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October 16, 2019 welcome [member login]
Allam & McGuinness
Anthony Puharich
Anup Arora
Jonathan Barthelmess
Martin Benn
Mark Best
Martin Boetz
Boetz and Taylor
Boetz and Herbert
Glenn Bowman
Frank Camorra
O Tama Carey
Amy Chanta
Silvia Colloca
Natalie Conti
Serge Dansereau
Denis Daubry
Joshua Davidson
Ben Davidson
Holly Davis
Gianluca Donzelli
Rodney Dunn
Eadie & Durrant
Eggert and Whiteman
Alex Elliott-Howery
Oscar Espinosa
Matthew Evans
Peter Evans
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Emma Ellice-Flint
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Peter Gilmore
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Analiese Gregory
Phillippa Grogan
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Damian Heads
Herbie Hemphill
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John Lanzafame
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Alastair Little
Valli Little
Gregory Llewellyn
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Milgate & Abrahanowicz
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Monday Morning Club
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Giovanni Pilu
Pilu & Pavoni
Pilu & Zamboni
Sean Prenter
Tiw Rakarin
Michael Rantissi
Adrian Richardson
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Brent Savage
Dietmar Sawyere
Marly Schimmelschmidt
Ben Sears & Eun Hee An
Shek and Cheong
Frank Shek
Somer Sivrioglu
John Susman
Gabriele Taddeucci
Darren Taylor
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Kirsten Tibballs
David Tsirekas
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Nicholas Wong
Stanley Wong
Matteo Zamboni
Federico Zanellato
Adriano Zumbo

Amy Chanta

Amy Chanta

In the early ‘80s, Amy Chanta arrived in Australia with $300 in her pocket. Two years later she had enough money for son Pat and daughter Palisa to join her. By then she had started working in the kitchen at U-thong in Cammeray, one of the city’s earliest Thai restaurants.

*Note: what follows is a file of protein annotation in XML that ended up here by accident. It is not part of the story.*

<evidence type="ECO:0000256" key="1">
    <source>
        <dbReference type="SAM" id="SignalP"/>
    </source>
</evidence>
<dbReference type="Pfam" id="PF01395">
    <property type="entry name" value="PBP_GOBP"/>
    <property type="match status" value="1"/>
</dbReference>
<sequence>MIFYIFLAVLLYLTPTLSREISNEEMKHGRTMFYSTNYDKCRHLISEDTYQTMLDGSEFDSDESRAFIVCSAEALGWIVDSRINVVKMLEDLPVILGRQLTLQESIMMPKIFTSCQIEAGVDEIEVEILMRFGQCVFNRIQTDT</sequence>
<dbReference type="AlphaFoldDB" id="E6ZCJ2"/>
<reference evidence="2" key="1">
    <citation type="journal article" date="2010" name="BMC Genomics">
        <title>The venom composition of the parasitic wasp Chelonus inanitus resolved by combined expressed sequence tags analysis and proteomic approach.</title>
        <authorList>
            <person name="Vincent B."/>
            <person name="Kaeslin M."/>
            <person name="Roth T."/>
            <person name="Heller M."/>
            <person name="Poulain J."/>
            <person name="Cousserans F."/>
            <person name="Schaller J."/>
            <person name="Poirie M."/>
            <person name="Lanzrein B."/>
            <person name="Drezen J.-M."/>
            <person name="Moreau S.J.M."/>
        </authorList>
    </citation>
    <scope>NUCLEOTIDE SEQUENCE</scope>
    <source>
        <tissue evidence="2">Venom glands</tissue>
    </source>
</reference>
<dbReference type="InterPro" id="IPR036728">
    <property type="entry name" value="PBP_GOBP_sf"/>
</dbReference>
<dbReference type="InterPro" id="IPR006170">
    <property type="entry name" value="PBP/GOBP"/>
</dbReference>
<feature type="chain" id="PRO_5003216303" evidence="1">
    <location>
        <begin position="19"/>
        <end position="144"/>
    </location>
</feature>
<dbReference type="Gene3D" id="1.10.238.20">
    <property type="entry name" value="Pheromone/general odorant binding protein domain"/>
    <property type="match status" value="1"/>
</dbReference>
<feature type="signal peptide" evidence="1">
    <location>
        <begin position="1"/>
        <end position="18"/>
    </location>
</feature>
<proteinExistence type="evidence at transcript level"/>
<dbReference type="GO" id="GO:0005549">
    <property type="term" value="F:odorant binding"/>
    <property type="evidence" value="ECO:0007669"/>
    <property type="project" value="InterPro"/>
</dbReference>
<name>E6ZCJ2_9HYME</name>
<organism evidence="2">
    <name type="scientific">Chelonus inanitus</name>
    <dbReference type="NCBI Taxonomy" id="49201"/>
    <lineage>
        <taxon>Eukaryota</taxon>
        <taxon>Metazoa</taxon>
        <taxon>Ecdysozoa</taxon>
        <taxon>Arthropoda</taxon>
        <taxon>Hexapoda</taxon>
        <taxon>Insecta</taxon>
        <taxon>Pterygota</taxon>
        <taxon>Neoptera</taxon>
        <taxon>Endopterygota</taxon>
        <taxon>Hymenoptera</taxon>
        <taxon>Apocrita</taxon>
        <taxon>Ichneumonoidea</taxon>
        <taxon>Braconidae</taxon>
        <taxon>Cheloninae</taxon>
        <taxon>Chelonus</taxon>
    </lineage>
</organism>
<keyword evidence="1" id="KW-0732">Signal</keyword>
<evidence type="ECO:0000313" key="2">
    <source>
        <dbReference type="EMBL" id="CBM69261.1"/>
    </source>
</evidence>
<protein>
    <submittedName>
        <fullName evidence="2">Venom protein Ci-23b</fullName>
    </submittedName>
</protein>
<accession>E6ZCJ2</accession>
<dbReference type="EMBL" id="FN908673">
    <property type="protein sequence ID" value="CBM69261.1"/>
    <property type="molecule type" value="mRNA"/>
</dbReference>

After five years at U-thong she moved to McDonald’s in Cremorne to improve her English and learn management systems.

In 1989, Chanta and a Thai friend opened the first Chat Thai in Liverpool Street, Darlinghurst. “We would come home from school and there'd be nobody home but there'd be a big pot of food on the stove," says Palisa, now 30, remembering how her mother toiled around the clock to establish the business. The Darlinghurst restaurant failed but Chanta was undeterred. She opened Chat Thai in Randwick in 1993, which earned a huge local fan base, and followed that up with outlets at The Galleries in George Street in the city and at Manly Wharf.

By 2006, when Chanta was offered the lease on a rundown shop in Campbell Street, Haymarket, son Pat had graduated as an architect. Now 32, he put a contemporary face on the Chat Thai brand, which most recently opened in Westfield Sydney. Palisa and her husband, Matt Anderson, are now also part of the business. "The pull of a family business is strong," says Palisa.

Chat Thai continues to be family owned, buzzy street food eaterys that are cult favourites.